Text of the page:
a cozy mystery novelette
Copyright © 2015 Marla Bradeen
All rights reserved.
Published by Marla Bradeen.
This book or portions of it (excluding brief quotations) may not be reproduced without prior written permission from the publisher/author.
This book is a work of fiction. Names, characters, businesses, places, events, and incidents are either products of the author’s imagination or used in a fictitious manner. Any resemblance to actual persons (living or dead), actual businesses, or actual events is purely coincidental.
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Never Go Back
Murder in White Sands
The Amicable Divorce
Cozy Cat Caper Mystery Series:
Murder in Cherry Hills (Book 1)
Framed in Cherry Hills (Book 2)
Poisoned in Cherry Hills (Book 3)
Vanished in Cherry Hills (Book 4)
Shot in Cherry Hills (Book 5)
Strangled in Cherry Hills (Book 6)
Halloween in Cherry Hills (Book 7)
Stabbed in Cherry Hills (Book 8)
Spring was supposed to be a time of rebirth, Polly Blake thought, staring at the dead body in front of her. Here in Asheville, North Carolina, spring was when trees turned green, flowers bloomed, and birds flew back into town.
Spring was not supposed to kick off with her uncle Larry dropping dead in her backyard.
“Well?” Michelle said, her eyes wild as she looked at Polly. “Tell me Dad’s okay. Tell me you can find a pulse.”
Polly stood up, shielding her eyes from the sun. Although she had been savoring the afternoon warmth moments earlier, now even the sun’s rays couldn’t prevent the chill that shot through her body. “I’m sorry, Ellie.”
Michelle’s eyes filled with tears. She crumpled to the grass, then lifted up Larry’s hand and held it to her face. “No, Daddy, no.”
Polly turned around to give Michelle some privacy as she wept, her heart breaking for her cousin. This wasn’t how the Blakes’ annual spring equinox barbecue was supposed to turn out. In years past, these events had been filled with familiar family stories, old jokes, and excited speculations about when they could stuff their coats in the closet again.
A death was an entirely new twist, one that made her wish she’d never volunteered to hold this year’s party after inheriting her father’s property this past winter.
Polly’s thoughts were interrupted when her uncle Ken ran around the side of the house. “The ambulance is on its way.” He stopped short and frowned when he noticed neither of the women attempting to resuscitate his brother. “Don’t tell me it’s too late.”
Polly spread her hands. “I’m sorry.”
Her aunt Stephanie bolted through the sliding glass door at the back of the house, a crazed look on her face as her eyes darted around. Spotting everyone clustered near the grill, she rushed over.
“What’s happened to Larry?” she screeched, her blond hair flying around her shoulders. “Winnie said he collapsed.”
Michelle looked up. “Mom, he’s…gone.”
“What?” Stephanie lurched closer, then crouched down and shook Larry’s arm. “Honey, it’s me, Stephanie. Your wife. Wake up.”
Polly’s stomach clenched as Stephanie continued her futile attempts to revive Larry. Watching her, Polly felt an overwhelming sense of helplessness.
“Larry!” Polly’s grandfather careened out of the house, the wheels of his walker threatening to pop off. He spotted Ken and made a beeline for him. “Kenny, what’s going on?”
Before Ken could reply, Polly’s aunt Winnie appeared. “Kenny!” She rushed over and grabbed her husband’s arm. “Did you call 9-1-1?”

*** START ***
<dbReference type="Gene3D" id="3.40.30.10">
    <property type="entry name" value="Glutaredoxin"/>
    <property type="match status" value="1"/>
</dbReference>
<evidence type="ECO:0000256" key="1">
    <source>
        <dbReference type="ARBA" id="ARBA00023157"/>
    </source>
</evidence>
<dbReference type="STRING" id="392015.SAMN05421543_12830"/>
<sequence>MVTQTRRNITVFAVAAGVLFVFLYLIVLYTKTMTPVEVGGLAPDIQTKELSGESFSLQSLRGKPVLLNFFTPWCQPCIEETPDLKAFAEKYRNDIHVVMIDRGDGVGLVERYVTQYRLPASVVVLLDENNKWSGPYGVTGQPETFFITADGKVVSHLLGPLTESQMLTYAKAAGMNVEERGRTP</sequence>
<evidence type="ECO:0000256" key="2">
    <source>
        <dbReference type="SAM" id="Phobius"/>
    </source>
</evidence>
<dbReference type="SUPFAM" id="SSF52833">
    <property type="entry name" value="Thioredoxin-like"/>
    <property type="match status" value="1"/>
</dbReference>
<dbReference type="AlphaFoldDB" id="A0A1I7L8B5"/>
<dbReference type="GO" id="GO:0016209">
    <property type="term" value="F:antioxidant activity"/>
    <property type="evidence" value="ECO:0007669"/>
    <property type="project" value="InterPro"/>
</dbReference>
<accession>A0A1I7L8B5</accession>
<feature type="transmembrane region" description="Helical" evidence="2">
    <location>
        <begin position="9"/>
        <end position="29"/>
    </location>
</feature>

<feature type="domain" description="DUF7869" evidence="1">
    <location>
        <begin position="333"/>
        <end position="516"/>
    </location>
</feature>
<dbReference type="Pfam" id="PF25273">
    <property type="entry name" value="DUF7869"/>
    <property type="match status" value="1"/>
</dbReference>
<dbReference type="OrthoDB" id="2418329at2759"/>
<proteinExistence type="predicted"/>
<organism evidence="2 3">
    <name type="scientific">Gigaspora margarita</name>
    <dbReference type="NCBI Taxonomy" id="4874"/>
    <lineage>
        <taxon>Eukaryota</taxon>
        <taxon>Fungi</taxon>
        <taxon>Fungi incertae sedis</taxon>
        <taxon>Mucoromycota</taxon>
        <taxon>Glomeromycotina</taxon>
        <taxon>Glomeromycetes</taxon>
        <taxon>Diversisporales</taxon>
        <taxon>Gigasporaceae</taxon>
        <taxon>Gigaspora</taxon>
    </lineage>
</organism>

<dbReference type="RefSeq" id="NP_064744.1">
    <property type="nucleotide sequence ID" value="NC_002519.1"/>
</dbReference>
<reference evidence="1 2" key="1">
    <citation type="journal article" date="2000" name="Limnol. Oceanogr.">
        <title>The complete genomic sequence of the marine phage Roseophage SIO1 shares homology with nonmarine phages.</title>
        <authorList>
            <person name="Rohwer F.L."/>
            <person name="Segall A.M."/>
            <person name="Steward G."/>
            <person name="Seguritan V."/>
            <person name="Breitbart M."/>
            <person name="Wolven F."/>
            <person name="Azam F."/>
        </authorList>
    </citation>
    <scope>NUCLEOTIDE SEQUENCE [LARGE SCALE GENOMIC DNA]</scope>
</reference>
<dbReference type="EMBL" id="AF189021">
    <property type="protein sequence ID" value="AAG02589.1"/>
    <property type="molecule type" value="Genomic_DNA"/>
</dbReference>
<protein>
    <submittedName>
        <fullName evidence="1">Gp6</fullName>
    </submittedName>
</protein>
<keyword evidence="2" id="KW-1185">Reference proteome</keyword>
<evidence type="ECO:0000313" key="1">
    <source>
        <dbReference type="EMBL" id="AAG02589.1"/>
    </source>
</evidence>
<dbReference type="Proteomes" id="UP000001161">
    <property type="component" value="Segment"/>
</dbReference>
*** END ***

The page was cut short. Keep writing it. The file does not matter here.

Grandpa brushed Winnie aside as if she were a pesky gnat. “Son, what’s wrong with Larry?”
Ken just shook his head.
“He keeled over,” Polly piped up. Saying the words aloud made her feel slightly dizzy. She took a deep breath before adding, “One second he was standing there, and the next he was on the ground.”
“Keeled over?” Grandpa scrunched up his nose. “He’s a robust young man!”
“Uncle Larry was fifty-nine,” Polly countered.
“He was still working construction.” Grandpa rotated toward Ken. “How many houses have you and your brother helped build now?”
Ken lifted his shoulders, looking at a loss for words.
“Grandpa.” Polly set her hand on his arm. “Sometimes even people who look fit have health complications.”
“Nah.” Grandpa shook his head with enough force to give himself whiplash. “I don’t believe it. My boy was murdered!”
Polly heard a gasp. Her gaze darted to her neighbor’s yard, where one of old Mrs. Holland’s huge eyes could be seen through the gap in the fence.
Polly repositioned herself between Mrs. Holland and Larry’s body. “Grandpa, he wasn’t murdered. I saw him fall over as I was coming out of the house.”
Grandpa raised his eyebrows as though seeing her in an entirely new light. “How do I know you didn’t kill him?”
Polly suppressed a groan, some of the shock of the afternoon’s turn of events wearing off. “Grandpa, you know I didn’t kill Uncle Larry.”
He stared at her for a moment longer before he relaxed. “Well, somebody killed him,” he said.
Polly snapped her fingers as though she’d had a sudden brainstorm. “Or, he could have died from natural causes.”
“As natural as one human being killing another can be!” Grandpa shouted, drawing another gasp from next door.
Polly spun around and glared at Mrs. Holland’s eye until it shrank away from the fence.
“Besides, he was standing there laughing and talking just a minute ago,” Grandpa said. “You’re saying he died in less time than it took me to use the can? Ain’t no way a man can die that fast from natural causes.”
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Polly Blake never expects her family's annual spring barbecue to kick off with her uncle dropping dead in her backyard. When his death is ruled a homicide, it's up to her to figure out who the murderer is. Previously published as part of the Seasons collection.